It is an honor to be asked to lead the ACPA Credentialing Implementation Team. For those of you who don’t know me, let me briefly introduce myself.
I have been in the field for 34 years. For 23 years I was a practitioner, including 14 years as Vice President for Student Affairs at two Catholic colleges. In 2002, I moved to the faculty when I came to Canisius College in Buffalo, NY to head the master’s program in College Student Personnel Administration. Canisius is a theory-to-practice based program, and many of you know that we bring all of our students to the ACPA Convention each year. I am confident that the experience I have gained in my long career on “both sides of the house” will help me to contribute to the process ACPA begun.
ACPA President Keith Humphrey has sent me a lot of material to read, and I had a long conversation with my predecessor, Steve Tyrell. It was after my meeting with Steve that I agreed to accept this responsibility for our profession. I invite all ACPA members to continue to post their thoughts to this blog, as well as to contact any member of the Credentialing Implementation Team with any ideas. My hope is that we create an initiative that helps advance our profession by being reflective of the input of our members.
Dr. Sandy Estanek
The Governing Board decided to form a group to develop the processes and procedures for professional credentialing months ago. I will be serving as the chair of that group, ACPA’s Credential Implementation Team (herein referred to CIT). I want to echo Heidi Levine’s comments last week where she invited members of our profession to fully engage in the discussion of professional credentialing. There are many examples out there that the team will be looking at in the months ahead to guide our work. Equally important, the Team will be guided by the exchange found on-line and at various events.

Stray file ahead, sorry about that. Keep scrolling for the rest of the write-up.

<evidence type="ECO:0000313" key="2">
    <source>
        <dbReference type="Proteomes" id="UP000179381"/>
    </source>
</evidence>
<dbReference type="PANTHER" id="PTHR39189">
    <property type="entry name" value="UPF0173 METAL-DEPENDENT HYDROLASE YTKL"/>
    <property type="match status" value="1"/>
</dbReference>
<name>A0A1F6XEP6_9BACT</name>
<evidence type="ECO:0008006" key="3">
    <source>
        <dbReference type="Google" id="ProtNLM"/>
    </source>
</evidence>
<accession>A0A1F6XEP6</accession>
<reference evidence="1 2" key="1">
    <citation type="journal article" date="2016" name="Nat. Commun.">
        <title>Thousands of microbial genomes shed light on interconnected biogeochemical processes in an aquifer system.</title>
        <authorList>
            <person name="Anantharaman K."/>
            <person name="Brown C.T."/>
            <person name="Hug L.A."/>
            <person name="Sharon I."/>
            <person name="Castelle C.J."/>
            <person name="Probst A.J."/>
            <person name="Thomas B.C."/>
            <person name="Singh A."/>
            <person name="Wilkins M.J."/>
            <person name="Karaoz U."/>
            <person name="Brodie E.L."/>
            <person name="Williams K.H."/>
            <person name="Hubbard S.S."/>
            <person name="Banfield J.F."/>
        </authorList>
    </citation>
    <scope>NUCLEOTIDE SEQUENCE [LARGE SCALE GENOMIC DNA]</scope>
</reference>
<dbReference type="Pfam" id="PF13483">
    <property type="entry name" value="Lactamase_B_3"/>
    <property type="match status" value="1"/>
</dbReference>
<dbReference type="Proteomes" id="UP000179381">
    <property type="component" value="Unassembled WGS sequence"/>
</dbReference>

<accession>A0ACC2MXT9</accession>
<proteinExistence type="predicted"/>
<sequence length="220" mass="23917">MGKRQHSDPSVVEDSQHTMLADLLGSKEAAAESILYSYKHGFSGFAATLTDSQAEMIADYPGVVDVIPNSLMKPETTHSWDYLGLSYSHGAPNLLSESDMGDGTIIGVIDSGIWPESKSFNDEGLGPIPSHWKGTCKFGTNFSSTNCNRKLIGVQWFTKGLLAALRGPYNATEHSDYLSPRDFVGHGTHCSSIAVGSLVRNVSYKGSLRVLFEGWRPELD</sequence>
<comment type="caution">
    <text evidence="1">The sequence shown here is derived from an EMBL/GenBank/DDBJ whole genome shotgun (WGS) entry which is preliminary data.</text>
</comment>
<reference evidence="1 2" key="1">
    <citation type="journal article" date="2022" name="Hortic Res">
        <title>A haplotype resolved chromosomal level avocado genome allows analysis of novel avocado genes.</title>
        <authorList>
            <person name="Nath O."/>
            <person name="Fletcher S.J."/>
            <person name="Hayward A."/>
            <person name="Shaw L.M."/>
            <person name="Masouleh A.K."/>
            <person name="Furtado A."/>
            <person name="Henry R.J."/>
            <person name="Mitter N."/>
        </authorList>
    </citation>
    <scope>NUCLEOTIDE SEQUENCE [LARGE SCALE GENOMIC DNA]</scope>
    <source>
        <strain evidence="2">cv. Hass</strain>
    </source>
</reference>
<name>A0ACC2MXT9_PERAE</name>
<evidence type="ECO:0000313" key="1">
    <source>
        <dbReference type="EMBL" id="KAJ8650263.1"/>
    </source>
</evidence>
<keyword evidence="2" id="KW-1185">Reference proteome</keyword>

We will be following these on-line discussions and will provide our perspectives to the discussion whenever possible. We hope that professionals and others engage in this on-line forum as various threads have emerged and will contginue to do so in the discussions current and ahead. For instance, the latest exchange has raised questions by some whether a credentialing process is needed or not. Clearly there are divergent points of view evident on this topic. The Credentialing Implementation Team (herein referred to as CIT) has been charged by ACPA’s Governing Board to develop policies, structures and procedures for professional credentialling over the next 17-18 months. Thus, the Team will not, per se, be engaging in the debate on whether to proceed forward or not. Nevertheless, I know members of the team are interested in understanding where there are concerns with any part of establishing a credentialing process so that perhaps we can adequately address and even dispel some of those concerns in what we create in the months ahead.
There have been a few threads that have also emerged in the last few weeks worth noting here. One thread has to do with the relationship between professional credentialing and graduate preparation programs. There are many questions raised already and we probably could dedicate a thread to this area of the discussion. Another thread that has emerged is the question around how the jointly-adopted professional competencies will relate to professional credentialing. A third has been the how the Register will accept those without graduate prep work as credentialed in the Register in the future. All important threads and all reflect the dedication and commitment professionals have for insuring the advancement of the profession. Whatever unfolds in discussions ahead of us, whether on-line or face to face, it is important that we continue to underscore that our best work will surely emerge out of critical discussions and thoughtful exchanges. As chair of the CIT – we look forward to the dialogue!